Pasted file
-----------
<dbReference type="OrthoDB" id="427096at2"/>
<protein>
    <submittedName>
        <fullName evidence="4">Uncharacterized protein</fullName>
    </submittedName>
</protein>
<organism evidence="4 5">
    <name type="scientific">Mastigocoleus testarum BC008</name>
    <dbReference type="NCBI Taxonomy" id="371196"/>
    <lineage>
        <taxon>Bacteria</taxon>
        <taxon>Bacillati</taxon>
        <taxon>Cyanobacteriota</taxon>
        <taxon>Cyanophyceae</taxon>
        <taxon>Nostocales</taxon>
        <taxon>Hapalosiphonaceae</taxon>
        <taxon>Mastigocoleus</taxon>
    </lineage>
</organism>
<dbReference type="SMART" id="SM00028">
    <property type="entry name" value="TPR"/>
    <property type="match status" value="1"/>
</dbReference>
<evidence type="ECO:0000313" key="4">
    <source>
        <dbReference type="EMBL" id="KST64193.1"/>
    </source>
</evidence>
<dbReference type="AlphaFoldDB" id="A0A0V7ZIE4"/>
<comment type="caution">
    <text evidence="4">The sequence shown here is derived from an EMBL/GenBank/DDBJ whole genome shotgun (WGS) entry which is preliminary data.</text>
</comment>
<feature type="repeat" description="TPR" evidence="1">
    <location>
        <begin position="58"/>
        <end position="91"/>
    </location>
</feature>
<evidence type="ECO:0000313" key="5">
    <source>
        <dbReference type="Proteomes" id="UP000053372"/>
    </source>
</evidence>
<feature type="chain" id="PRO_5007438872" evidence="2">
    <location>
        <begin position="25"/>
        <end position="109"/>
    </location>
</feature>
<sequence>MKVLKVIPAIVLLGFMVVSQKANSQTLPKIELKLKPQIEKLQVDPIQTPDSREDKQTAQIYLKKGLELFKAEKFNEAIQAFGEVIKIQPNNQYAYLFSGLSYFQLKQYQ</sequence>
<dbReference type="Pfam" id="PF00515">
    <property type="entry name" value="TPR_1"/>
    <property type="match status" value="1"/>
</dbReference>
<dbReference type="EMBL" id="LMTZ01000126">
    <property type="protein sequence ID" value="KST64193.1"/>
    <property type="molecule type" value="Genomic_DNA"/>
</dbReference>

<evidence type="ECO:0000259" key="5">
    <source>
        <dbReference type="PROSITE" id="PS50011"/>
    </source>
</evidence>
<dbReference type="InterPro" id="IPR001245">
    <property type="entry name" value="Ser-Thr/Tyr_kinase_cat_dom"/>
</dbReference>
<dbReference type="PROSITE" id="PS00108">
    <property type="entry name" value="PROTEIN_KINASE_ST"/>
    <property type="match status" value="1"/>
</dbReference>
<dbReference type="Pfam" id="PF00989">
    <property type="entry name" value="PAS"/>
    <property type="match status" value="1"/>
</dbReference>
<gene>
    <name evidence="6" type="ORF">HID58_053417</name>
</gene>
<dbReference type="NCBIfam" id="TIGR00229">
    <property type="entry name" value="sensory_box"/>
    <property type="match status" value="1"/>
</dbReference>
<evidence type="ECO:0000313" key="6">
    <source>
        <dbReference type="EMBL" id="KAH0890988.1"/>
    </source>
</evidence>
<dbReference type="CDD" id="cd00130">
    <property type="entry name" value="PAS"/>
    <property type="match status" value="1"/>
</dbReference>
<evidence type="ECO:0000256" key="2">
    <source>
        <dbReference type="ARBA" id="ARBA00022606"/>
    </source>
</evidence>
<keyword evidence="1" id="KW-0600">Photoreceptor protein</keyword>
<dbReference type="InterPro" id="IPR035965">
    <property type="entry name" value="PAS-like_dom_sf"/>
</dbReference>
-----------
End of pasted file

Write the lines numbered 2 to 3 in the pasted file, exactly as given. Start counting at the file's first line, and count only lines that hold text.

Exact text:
<protein>
    <submittedName>